PMID: 6496749Nov 1, 1984

Response of ammoniagenesis to acute alkalosis

The American Journal of Physiology
R L Tannen, M Goyal


To examine the response of ammonia production to acute alkalosis, isolated rat kidneys were perfused with 5 mM glucose and 0.5 mM glutamine for an initial 45 min at pH 7.7, achieved by raising the perfusate HCO3 concentration or reducing the PCO2, followed by one or more 45-min periods at a normal pH. During the initial high pH period, respiratory alkalosis had no effect on NH3 production in comparison with perfusions at a normal pH. However, during the subsequent 45-min period at a normal pH, kidneys exposed initially to a high pH produced less NH3 than those perfused at a normal pH for the entire experiment. This suppression of ammoniagenesis abated during an additional 45 min of perfusion at a normal pH. Kidneys exposed to metabolic alkalosis produced more NH3 than controls during the initial 45 min of perfusion. However, similar to respiratory alkalosis, NH3 production was lower than controls during the subsequent 45 min of perfusion at a normal pH. Hence a high bicarbonate concentration can rapidly, but transiently, stimulate NH3 production by the isolated rat kidney. However, a high pH, whether produced by metabolic or respiratory manipulations, suppresses ammoniagenesis. This suppressive effect requires 45 min of exposur...Continue Reading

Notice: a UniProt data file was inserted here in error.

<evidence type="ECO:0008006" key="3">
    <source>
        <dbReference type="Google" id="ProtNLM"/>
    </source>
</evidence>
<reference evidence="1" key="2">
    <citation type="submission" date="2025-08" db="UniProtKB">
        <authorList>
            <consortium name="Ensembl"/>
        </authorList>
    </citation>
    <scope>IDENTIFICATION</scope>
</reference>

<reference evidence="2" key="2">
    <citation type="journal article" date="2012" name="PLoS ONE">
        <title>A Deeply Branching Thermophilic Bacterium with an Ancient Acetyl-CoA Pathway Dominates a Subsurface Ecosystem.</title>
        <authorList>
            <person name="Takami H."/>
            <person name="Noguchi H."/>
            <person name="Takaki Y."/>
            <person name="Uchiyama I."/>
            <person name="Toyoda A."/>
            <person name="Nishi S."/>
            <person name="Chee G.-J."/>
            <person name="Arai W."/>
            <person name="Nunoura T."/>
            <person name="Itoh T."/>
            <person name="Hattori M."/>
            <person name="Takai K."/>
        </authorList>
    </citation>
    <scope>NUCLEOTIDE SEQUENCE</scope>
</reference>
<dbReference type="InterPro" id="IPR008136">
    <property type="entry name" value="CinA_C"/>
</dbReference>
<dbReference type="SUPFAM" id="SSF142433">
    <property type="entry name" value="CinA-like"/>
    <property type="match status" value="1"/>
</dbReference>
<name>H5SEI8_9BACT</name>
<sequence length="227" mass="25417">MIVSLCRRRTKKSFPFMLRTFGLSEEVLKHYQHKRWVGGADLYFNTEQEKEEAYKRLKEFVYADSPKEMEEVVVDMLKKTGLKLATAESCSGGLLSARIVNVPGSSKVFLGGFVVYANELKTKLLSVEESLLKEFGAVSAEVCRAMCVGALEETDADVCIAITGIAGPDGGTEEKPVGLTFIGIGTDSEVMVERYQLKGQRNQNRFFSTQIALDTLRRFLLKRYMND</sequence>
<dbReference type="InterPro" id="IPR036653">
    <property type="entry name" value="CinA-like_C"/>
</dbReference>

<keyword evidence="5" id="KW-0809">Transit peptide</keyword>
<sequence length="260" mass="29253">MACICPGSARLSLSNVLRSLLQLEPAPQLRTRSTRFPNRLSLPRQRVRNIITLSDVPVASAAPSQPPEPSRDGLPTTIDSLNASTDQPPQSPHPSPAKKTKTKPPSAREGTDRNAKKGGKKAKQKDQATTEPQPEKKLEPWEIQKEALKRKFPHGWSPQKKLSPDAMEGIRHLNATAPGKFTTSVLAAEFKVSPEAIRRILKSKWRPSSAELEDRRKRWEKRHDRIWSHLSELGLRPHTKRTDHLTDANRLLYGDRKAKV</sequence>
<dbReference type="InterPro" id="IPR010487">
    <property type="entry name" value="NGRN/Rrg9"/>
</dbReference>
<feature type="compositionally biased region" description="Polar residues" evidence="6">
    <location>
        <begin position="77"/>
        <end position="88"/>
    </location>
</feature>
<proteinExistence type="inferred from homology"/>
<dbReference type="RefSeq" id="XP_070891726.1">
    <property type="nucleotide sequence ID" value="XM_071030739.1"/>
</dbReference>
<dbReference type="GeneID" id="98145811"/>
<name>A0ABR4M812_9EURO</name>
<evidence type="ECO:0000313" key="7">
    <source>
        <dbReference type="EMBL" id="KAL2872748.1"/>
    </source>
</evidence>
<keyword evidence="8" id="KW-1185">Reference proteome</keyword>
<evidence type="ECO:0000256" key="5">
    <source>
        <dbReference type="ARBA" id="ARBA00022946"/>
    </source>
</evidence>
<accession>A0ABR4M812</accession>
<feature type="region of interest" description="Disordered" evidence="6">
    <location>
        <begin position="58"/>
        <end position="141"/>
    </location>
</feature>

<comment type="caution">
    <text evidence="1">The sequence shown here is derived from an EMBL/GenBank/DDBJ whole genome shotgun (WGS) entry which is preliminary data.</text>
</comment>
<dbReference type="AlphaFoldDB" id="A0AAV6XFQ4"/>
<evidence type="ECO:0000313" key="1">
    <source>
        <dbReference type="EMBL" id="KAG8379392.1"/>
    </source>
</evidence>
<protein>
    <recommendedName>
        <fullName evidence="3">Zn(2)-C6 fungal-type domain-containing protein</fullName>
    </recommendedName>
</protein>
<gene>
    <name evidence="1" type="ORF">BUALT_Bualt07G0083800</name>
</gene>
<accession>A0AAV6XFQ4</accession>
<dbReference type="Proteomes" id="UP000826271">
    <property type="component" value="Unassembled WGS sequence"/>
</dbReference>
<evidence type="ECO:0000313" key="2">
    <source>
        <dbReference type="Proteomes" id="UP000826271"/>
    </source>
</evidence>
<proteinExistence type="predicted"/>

Related Concepts

Acute Disease
Alkalosis, Respiratory
Hydrogen-Ion Concentration
August Rats

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